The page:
Phuket Public Health statistics reveal 25 drownings on Phuket in 2013 compared to 19 in 2012, according to the department. Seven of those deaths came off Racha island, a snorkelling day-trip destination especially popular with Chinese.
The figures are incomplete because they include only drownings recorded at Phuket's three public hospitals, not those recorded at Phuket's private hospitals.
Phuketwan believes the number of drownings reached about 35 in the Phuket region last year, the largest total in recent memory.
Public Health figures give a detailed breakdown of the available statistics.
In 2012, drownings occurred at the following places: Karon beach one; Racha island three; Hey island three; Mudong Canal two; Nai Harn three; Patong two; swimming pools four; ponds one.
In 2013, drownings occurred at the following places: Karon beach three; Racha four; Kata beach one; Nai Harn one; Patong two; Phi Phi one; Cape Promthep one; Nai Thon one; Chalong Bay one; Unlocated one; swimming pools four; ponds five.
No statistics are available for 2014 yet but on reports to Phuketwan the number is likely to be lower than in 2013.
At the invitation of the World Health Organisation, Phuketwan reporter Chutima Sidasathian joins a seminar in Bangkok on Friday on drownings.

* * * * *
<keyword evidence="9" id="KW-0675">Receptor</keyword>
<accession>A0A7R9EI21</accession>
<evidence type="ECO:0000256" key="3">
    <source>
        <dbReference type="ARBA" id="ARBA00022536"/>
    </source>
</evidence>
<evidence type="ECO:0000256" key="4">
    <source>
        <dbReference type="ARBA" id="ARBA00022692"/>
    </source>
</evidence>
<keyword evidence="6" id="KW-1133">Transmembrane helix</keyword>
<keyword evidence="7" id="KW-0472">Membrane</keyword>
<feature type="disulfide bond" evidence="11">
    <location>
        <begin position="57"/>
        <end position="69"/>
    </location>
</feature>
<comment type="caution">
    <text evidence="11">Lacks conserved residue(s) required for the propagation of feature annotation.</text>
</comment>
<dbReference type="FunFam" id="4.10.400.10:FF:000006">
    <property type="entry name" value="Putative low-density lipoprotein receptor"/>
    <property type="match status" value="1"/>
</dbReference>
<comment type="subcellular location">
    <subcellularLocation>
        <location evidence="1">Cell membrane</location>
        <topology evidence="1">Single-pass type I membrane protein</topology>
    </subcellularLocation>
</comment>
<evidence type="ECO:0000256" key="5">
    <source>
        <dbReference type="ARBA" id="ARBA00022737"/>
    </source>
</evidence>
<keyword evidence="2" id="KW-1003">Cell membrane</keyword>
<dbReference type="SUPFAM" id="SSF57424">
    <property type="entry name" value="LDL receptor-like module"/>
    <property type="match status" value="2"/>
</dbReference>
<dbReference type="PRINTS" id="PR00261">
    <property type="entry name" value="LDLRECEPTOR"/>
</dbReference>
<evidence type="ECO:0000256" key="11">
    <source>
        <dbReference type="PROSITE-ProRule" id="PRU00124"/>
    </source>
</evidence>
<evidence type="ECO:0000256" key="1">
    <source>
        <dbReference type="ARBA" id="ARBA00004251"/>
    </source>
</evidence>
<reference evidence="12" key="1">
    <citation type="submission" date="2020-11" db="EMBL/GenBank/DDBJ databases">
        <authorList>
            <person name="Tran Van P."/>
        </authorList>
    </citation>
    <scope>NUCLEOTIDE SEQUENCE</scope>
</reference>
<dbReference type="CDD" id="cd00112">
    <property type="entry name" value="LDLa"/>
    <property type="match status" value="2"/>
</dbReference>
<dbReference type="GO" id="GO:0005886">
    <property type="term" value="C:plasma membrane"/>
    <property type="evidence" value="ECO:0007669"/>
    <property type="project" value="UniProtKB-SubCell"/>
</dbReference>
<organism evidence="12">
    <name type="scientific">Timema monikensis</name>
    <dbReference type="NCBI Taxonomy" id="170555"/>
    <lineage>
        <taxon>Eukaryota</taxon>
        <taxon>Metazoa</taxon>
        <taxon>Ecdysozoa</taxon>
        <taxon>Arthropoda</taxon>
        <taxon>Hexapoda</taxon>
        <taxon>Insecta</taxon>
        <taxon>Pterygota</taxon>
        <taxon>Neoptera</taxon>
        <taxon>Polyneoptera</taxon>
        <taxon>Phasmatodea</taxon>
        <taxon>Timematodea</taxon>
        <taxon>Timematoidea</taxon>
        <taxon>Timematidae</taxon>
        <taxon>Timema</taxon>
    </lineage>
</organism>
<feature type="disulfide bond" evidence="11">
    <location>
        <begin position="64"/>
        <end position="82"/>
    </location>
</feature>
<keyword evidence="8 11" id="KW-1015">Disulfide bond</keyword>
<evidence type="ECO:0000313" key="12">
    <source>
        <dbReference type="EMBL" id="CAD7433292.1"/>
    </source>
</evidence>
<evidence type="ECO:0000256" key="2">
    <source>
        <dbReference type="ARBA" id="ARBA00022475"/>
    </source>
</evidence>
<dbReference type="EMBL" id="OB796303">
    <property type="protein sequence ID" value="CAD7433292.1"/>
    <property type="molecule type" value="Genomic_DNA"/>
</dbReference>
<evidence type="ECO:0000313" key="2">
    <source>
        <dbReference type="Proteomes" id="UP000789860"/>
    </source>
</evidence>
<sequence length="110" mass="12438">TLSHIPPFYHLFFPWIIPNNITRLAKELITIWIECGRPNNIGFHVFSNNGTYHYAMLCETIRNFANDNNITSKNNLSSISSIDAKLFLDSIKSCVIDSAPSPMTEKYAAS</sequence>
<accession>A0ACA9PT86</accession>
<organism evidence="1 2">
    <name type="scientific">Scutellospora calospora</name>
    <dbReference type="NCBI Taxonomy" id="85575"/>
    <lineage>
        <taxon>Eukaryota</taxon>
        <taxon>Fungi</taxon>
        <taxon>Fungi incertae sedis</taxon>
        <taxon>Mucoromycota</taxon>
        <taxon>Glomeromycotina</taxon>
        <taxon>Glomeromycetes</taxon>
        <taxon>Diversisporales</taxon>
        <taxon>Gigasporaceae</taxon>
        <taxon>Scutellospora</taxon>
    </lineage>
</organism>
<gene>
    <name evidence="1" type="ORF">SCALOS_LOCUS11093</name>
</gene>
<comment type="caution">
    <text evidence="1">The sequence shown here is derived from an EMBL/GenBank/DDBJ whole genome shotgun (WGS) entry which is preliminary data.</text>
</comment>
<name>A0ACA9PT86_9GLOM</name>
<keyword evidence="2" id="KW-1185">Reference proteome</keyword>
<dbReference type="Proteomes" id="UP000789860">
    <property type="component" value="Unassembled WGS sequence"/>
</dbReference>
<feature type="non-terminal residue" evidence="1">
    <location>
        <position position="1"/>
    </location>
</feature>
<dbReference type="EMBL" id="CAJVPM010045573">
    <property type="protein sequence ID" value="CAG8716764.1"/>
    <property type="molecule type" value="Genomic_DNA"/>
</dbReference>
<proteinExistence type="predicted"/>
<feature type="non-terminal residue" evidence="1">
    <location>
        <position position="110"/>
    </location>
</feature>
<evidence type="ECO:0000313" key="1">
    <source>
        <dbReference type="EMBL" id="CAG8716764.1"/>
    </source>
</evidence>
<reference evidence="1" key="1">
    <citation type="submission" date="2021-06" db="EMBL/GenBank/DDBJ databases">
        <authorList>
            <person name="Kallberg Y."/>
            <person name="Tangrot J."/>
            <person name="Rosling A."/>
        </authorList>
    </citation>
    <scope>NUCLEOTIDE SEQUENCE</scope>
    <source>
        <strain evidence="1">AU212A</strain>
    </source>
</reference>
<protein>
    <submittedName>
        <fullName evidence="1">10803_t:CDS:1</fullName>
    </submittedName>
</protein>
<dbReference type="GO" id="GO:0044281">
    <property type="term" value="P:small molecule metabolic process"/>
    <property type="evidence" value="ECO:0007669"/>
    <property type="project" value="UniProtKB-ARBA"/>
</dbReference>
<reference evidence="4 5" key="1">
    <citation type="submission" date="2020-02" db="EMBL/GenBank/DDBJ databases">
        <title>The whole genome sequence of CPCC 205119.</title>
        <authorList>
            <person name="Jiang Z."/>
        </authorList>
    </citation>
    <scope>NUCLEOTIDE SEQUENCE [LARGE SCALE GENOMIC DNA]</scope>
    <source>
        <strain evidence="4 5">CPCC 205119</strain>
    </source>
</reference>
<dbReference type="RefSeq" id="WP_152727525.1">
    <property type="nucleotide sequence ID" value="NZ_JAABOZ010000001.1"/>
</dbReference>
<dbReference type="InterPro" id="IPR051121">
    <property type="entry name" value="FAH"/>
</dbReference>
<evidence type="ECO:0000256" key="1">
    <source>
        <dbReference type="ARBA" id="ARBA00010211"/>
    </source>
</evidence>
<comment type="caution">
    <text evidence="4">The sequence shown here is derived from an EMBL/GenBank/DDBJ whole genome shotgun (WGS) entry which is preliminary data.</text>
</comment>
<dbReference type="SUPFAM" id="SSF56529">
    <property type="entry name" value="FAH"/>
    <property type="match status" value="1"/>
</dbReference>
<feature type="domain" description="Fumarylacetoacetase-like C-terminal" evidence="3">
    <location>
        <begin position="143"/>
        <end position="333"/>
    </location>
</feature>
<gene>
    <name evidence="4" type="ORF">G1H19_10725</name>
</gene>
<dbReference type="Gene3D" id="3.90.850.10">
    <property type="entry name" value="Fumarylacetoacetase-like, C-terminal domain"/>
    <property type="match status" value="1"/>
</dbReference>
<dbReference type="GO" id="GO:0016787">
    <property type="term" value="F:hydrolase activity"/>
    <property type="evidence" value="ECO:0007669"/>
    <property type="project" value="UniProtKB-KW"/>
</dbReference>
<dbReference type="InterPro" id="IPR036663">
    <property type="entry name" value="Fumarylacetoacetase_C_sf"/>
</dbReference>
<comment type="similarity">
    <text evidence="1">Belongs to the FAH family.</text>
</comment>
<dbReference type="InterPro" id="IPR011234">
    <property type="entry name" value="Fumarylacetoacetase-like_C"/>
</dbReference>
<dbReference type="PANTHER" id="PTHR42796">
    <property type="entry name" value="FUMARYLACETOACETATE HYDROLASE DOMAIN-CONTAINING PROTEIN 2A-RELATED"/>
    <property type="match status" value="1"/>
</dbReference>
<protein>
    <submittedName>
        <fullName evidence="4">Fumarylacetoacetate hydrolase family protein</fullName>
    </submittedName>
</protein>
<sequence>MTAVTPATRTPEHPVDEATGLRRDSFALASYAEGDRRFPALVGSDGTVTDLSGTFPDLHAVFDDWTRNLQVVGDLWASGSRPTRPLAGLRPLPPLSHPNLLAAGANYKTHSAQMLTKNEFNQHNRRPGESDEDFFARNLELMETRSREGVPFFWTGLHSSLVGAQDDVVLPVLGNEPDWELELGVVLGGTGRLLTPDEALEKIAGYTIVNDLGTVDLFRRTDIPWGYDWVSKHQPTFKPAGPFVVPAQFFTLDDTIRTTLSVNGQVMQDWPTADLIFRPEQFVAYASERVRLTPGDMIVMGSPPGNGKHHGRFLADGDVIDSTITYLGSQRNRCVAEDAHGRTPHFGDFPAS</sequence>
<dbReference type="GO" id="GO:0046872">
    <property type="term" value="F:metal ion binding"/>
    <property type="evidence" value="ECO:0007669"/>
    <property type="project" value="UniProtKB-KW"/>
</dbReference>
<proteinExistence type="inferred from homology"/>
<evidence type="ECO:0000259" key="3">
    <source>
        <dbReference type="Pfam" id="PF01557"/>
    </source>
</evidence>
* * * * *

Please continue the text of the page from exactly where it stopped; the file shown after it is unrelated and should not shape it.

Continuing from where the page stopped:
The seminar comes in advance of the first WHO global report on drowning, due to be released in Geneva in November.
One of the organisers, Dr David Meddings, said: ''Our overarching objective is to promote more analytical media coverage of drowning.''
What Khun Chutima will be able to report is that the increase in the number of Chinese and Russian tourists to Phuket was accompanied by an increase in drownings.
Local authorities were ill-prepared to deal with more visitors from non-swimming countries. Previously, most visitors to Phuket had been from Europe or Australia, where the majority of people learn how to swim.
Day-trip speedboat crews, used to relaxing while their passengers frolicked in the water, had never been properly trained to act as lifeguards.
The result: an increased number of needless deaths.
The recently-departed governor of Phuket undertook to correct the matter but it is believed the 30,000 baht a month needed to fund lifeguards at Racha island has yet to be found.
While beaches and day-trip outings claim most lives through drownings on Phuket, ponds and canals are the greatest hazard for poor swimmers throughout Thailand and many other parts of Asia.
According to WHO, ''drowning is a serious and neglected public health threat claiming the lives of 372,000 people a year worldwide.
''This death toll is almost two thirds that of malnutrition and well over half that of malaria - but unlike these public health challenges, there are no broad prevention efforts that target drowning.
''More than 90 percent of drowning deaths occur in low- and middle-income countries.
''The Global Report on Drowning is the first World Health Organisation report dedicated exclusively to drowning and will be launched November 18.''
Khun Chutima will be reporting what she learns at Friday's seminar to readers at Phuketwan.